Athlete’s foot is a fungal infection of the foot. Fungi love dark, moist places such as inside shoes or between the toes. Athlete’s foot is more common in people whose feet are sweaty or who do not change socks or shoes regularly. More people complain of this problem during the summer, when the temperature favors fungi to grow. Some individuals are also more susceptible to contracting it than others based on their immune system.
Athlete’s foot causes the skin to be moist and crack between the toes. There can also be redness and itching, even on other areas of the foot. Athlete’s foot can also make the feet dry and scaly. Sometimes a bacterial infection on the foot or in between the toes can result if the condition is not treated. Since there are many different fungi that cause athlete’s foot, blisters or weeping sores can also be the result of this condition. A fungal culture is a good way to determine what organism is causing the problem.
Often people will put moisturizing cream or Vaseline on their feet thinking that the scaling and cracking is due to dry skin. When the dryness and cracking does not go away, they think that nothing can be done.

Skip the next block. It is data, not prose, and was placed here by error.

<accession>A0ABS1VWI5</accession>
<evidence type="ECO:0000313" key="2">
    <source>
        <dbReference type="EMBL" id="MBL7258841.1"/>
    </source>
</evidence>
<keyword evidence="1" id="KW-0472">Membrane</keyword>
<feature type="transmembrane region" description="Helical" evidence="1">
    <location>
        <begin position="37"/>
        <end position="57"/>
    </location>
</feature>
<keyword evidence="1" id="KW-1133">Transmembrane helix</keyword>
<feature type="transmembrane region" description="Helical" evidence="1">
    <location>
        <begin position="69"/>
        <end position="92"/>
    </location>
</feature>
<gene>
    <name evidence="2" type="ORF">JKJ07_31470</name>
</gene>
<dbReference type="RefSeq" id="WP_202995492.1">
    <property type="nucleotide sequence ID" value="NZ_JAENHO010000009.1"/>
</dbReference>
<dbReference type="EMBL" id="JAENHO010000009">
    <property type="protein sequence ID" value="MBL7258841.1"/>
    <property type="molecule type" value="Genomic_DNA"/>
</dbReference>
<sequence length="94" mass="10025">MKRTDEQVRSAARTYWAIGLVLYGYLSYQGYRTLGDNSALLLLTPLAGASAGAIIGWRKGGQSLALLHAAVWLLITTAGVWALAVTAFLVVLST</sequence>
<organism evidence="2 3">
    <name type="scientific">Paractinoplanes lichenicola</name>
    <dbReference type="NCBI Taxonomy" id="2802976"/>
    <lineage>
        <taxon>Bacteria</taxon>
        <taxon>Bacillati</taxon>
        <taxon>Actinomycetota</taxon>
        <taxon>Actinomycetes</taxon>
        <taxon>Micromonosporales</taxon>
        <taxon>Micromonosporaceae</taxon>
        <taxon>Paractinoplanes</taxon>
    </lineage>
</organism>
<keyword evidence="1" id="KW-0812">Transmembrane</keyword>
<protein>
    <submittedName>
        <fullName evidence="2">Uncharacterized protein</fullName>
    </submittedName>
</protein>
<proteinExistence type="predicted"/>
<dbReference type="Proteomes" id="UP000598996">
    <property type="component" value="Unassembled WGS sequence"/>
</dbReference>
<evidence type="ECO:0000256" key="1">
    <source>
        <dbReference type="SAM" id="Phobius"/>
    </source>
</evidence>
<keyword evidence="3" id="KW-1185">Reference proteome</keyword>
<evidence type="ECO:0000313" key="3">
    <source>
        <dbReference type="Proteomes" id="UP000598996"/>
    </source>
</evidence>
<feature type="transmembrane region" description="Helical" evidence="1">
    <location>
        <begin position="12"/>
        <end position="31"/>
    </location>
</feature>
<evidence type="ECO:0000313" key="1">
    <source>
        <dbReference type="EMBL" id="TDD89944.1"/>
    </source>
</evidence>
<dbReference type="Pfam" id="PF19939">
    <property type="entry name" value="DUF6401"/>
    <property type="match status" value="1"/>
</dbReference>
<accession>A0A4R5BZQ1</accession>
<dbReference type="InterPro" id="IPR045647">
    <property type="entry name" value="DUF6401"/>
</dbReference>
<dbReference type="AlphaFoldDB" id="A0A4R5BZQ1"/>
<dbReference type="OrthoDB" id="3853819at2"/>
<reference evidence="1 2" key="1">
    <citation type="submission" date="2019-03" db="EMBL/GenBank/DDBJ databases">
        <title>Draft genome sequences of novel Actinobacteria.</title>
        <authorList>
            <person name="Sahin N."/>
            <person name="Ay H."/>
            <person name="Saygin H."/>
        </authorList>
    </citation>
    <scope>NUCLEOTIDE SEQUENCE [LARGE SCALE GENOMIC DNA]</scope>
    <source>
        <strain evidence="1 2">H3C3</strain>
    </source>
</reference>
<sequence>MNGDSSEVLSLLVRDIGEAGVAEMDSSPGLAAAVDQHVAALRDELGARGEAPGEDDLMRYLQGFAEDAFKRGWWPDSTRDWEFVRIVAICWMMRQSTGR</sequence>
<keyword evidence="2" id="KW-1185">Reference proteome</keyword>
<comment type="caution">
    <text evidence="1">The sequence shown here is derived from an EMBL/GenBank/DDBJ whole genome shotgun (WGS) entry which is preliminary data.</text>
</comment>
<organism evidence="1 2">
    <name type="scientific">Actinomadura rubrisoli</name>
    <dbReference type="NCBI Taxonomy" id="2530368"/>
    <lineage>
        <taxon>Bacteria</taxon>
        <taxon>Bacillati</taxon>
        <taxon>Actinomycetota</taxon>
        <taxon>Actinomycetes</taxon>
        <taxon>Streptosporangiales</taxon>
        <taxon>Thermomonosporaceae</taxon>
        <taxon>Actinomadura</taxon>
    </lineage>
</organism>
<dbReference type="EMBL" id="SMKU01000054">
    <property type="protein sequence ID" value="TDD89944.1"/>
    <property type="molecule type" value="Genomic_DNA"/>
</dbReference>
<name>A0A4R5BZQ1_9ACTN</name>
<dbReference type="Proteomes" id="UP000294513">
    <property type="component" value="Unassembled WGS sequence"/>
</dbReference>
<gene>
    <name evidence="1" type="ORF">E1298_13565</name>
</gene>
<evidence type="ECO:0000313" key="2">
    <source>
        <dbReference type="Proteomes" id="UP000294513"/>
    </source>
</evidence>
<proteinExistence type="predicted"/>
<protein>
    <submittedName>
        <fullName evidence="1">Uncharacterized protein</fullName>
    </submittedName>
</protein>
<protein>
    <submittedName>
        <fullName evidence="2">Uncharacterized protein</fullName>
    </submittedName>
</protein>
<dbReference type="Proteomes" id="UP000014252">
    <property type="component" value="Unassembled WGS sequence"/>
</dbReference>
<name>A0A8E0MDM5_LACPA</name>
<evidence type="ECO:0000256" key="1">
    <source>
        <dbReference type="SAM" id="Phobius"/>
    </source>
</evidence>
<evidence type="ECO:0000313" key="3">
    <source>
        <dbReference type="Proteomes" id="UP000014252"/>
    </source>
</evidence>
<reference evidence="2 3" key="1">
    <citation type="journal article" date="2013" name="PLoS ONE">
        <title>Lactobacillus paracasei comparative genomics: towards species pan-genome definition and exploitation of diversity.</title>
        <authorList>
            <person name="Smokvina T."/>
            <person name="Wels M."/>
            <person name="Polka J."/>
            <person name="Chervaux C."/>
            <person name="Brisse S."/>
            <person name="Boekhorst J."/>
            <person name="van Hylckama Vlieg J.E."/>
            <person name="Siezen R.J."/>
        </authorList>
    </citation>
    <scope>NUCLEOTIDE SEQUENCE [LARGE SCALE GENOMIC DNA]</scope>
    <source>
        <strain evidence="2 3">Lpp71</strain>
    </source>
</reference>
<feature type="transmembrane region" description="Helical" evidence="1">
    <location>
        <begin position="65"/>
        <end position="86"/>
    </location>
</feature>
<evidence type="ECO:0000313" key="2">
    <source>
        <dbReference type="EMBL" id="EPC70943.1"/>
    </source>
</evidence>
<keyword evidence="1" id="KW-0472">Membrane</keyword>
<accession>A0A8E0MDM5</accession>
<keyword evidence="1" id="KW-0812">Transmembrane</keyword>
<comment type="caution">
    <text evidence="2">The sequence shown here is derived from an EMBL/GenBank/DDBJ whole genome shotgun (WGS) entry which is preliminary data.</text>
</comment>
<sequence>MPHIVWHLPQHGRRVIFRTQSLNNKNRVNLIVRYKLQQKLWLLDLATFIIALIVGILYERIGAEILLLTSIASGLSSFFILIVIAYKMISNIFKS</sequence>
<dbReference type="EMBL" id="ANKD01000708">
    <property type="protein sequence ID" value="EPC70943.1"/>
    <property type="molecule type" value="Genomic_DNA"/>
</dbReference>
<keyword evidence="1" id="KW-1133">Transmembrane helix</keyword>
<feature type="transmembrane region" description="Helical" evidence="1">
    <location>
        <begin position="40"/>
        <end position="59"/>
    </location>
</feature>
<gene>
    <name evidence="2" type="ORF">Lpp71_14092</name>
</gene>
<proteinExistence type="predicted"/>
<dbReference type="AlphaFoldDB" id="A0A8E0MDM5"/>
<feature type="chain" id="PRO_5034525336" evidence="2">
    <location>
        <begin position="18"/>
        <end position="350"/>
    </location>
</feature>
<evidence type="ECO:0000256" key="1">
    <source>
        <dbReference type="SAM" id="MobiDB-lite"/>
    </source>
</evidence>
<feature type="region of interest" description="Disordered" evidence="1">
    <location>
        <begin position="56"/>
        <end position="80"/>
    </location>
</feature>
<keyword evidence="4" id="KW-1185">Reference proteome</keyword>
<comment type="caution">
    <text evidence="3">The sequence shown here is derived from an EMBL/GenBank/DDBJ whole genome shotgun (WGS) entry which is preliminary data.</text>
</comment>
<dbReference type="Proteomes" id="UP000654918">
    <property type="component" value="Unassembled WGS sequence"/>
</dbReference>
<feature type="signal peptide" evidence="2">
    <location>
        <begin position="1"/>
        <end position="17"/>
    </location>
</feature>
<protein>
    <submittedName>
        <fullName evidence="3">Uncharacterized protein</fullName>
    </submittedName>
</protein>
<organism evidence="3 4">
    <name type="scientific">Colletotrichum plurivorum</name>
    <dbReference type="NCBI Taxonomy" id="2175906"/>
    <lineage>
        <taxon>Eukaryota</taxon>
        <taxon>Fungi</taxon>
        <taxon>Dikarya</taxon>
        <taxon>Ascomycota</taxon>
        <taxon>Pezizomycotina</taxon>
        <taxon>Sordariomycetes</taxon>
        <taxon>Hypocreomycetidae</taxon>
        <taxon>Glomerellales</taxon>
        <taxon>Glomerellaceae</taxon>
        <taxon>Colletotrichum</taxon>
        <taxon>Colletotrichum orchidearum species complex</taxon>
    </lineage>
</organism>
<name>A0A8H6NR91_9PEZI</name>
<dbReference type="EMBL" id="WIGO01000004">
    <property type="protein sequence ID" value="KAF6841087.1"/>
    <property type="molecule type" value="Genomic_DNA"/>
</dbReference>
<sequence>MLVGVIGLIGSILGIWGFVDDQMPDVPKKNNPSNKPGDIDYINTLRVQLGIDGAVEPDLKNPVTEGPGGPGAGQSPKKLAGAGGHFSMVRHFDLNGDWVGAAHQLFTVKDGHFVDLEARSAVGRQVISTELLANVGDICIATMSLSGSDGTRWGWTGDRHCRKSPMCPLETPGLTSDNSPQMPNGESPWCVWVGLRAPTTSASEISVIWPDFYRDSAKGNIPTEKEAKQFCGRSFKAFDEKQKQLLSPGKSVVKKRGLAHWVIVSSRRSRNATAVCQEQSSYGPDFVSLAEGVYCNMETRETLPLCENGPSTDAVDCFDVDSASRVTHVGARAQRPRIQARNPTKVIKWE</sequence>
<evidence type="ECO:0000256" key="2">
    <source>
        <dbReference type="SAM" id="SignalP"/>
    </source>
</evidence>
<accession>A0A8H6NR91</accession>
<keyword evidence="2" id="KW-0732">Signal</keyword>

The first piece of advice I give my patients is to alternate shoes from day to day and fumigate infected shoes with antifungal spray like our in-office Refresher Spray. Changing socks twice a day to decrease foot moisture also works very well. If I have a patient with sweaty feet, I would recommend they buy our drying spray to decrease the chance of athlete’s foot coming back down the road. There are many antifungal creams and ointments that can be bought in stores, in our office, or given by prescription. If all else fails, there are oral antifungal medications that can be prescribed by our office.